So the LORD opened the eyes of the young man, and he saw, and behold, the mountain was full of horses and chariots of fire all around Elisha. (2 Kings. 6:17)

We focus on ourselves, or our family, or our tribe. If considering this topic does nothing else, it should open our eyes to the fact that the universe God made is much bigger than this.

Although angels are not mentioned by name here, the usual interpretation is that they are seeing the heavenly army of the Lord. They were always present, and Elisha the prophet was aware of them, but his servant needed to have his eyes opened by God to see them.

There are many occasions in the Bible when people come into contact with angels or the spiritual world. Sometimes it is immediately obvious that something supernatural is going on like when the shepherds were confronted with the heavenly host in Luke 2, or the locals are confronted with demonic power in the person of Legion in Mark 5. But in many of the accounts, those who saw angels or who were opposed by the devil were unaware at the time. Balaam did not see the angel standing in the road in front of him until the LORD opened his eyes (Numbers 22:31). Gideon had a long conversation with a man not realising that he was an angel until the angel consumed the food placed before him with fire (Judges 6:22). Indeed, the writer to the Hebrews encourages hospitality to strangers, noting that some have entertained angels without knowing it (Hebrews 13:2).

We should be aware that the physical world is not all there is. All of us have a tendency to think of ourselves more highly than we ought to. We focus on ourselves, or our family, or our tribe. If considering this topic does nothing else, it should open our eyes to the fact that the universe God made is much bigger than this. With eyes of faith, we can see a bigger picture.

Why is it Useful to Understand this Topic?

There are right and wrong motivations to want to know more about angels and demons. Some want to understand the unseen world because they are terrified of things that go bump in the night and are afraid of what might be out there. Others are fascinated with the topic and end up obsessed with it, a danger that dates back to Biblical times. Still others wish to explore the possibility of contacting loved ones who have died or of foretelling the future.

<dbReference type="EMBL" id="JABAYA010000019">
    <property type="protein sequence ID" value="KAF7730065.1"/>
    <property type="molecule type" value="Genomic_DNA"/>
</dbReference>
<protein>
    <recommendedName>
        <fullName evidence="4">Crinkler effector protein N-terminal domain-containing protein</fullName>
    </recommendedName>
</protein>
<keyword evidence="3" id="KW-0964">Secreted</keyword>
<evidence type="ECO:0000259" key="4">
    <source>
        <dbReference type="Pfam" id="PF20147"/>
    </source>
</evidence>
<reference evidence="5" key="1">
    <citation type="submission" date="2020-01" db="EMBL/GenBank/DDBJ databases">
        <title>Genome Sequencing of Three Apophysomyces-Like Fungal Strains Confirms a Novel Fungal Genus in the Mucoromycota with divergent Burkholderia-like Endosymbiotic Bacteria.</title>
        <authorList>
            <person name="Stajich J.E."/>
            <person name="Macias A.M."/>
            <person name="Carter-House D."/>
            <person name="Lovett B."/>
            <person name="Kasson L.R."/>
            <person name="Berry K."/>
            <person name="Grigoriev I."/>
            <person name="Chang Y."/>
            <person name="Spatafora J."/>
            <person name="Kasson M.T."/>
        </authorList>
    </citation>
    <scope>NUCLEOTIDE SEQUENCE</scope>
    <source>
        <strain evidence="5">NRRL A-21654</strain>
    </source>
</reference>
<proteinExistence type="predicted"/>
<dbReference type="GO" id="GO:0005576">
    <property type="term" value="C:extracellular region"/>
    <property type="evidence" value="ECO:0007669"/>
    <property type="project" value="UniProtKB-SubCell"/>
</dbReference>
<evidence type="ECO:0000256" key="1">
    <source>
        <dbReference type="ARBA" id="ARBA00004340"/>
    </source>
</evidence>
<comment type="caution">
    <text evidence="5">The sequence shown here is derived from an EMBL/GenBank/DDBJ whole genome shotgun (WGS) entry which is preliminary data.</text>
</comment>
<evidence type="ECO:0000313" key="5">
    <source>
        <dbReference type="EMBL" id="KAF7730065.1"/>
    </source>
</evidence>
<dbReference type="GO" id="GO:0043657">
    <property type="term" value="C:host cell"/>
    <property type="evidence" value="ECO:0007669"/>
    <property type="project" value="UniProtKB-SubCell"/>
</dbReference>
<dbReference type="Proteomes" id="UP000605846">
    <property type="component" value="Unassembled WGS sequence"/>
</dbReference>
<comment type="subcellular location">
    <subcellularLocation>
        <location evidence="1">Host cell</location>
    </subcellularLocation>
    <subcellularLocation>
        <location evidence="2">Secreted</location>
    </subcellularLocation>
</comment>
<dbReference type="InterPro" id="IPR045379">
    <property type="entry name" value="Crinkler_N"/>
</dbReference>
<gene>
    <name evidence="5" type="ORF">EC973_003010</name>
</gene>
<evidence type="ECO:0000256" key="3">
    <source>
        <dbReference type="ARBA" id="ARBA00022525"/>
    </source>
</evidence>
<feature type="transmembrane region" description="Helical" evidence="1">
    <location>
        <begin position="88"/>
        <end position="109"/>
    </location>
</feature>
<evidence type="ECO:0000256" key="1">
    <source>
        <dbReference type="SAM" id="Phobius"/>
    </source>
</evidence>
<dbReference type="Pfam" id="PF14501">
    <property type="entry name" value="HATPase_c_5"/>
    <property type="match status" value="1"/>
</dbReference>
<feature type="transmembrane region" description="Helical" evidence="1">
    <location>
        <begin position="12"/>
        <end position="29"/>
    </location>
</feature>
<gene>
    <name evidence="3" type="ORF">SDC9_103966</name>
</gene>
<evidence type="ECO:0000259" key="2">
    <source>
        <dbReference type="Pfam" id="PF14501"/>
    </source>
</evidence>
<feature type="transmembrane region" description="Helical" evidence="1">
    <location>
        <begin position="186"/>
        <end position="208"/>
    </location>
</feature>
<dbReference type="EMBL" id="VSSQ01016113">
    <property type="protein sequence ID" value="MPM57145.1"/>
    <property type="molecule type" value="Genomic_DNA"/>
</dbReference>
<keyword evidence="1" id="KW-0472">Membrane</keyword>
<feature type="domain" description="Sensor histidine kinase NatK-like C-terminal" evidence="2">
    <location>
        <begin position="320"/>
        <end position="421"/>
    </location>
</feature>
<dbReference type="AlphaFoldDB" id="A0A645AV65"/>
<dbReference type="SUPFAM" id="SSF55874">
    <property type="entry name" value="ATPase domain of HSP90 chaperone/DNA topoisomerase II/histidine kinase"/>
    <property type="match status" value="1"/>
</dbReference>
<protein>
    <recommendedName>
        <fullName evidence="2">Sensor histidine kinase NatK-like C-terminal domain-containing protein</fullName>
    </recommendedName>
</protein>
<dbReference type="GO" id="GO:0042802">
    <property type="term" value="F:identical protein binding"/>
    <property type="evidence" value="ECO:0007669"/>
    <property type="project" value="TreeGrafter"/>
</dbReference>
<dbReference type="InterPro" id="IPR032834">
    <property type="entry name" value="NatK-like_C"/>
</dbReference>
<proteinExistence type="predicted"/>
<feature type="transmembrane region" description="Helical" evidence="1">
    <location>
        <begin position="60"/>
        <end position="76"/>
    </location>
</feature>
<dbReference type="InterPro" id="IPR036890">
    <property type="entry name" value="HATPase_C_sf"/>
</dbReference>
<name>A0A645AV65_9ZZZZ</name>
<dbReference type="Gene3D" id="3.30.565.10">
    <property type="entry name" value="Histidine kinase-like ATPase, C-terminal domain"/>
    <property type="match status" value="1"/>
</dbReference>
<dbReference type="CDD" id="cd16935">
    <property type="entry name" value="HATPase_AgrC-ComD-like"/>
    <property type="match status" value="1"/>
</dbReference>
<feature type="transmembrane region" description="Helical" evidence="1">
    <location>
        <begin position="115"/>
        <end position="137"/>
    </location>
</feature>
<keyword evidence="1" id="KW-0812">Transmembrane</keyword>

Christians should understand at least a little about the unseen world because God has revealed it to us in the Bible; there is a great deal we can know because we have been told. As we look into what is revealed to us more deeply, the result should be that Christians are even more assured of the power of Jesus and the secure position we have in Christ. There are many understandings of the unseen world in the wider culture, and we need to know the reality so as not to be distracted by the false fantasies peddled by many.

Excerpted from  Fear Not: What the Bible has to say about angels, demons, the occult and Satan by Simon van Bruchem, Published by Written for our Instruction, Nov 2020.
Fear Not can be purchased online as an ebook via Amazon, Kobo or Apple Books. The print version is available via Amazon, Book Depository or via print on demand from Koorong or Reformers bookstore.
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[i] To be clear, I fully believe that Jesus is truly God and truly man, rose again bodily on the third day, and will return to judge the world. I am satisfied that God is real and in three persons and controls all things. I hold to a traditional view of the inerrancy of Scripture.

[ii] And this is the Gospel of Mark, which does not include the many angelic appearances around the birth of Jesus.

[iii] Bolt, P . 2007, Living with the underworld, Matthias Media, Kingsford, p13.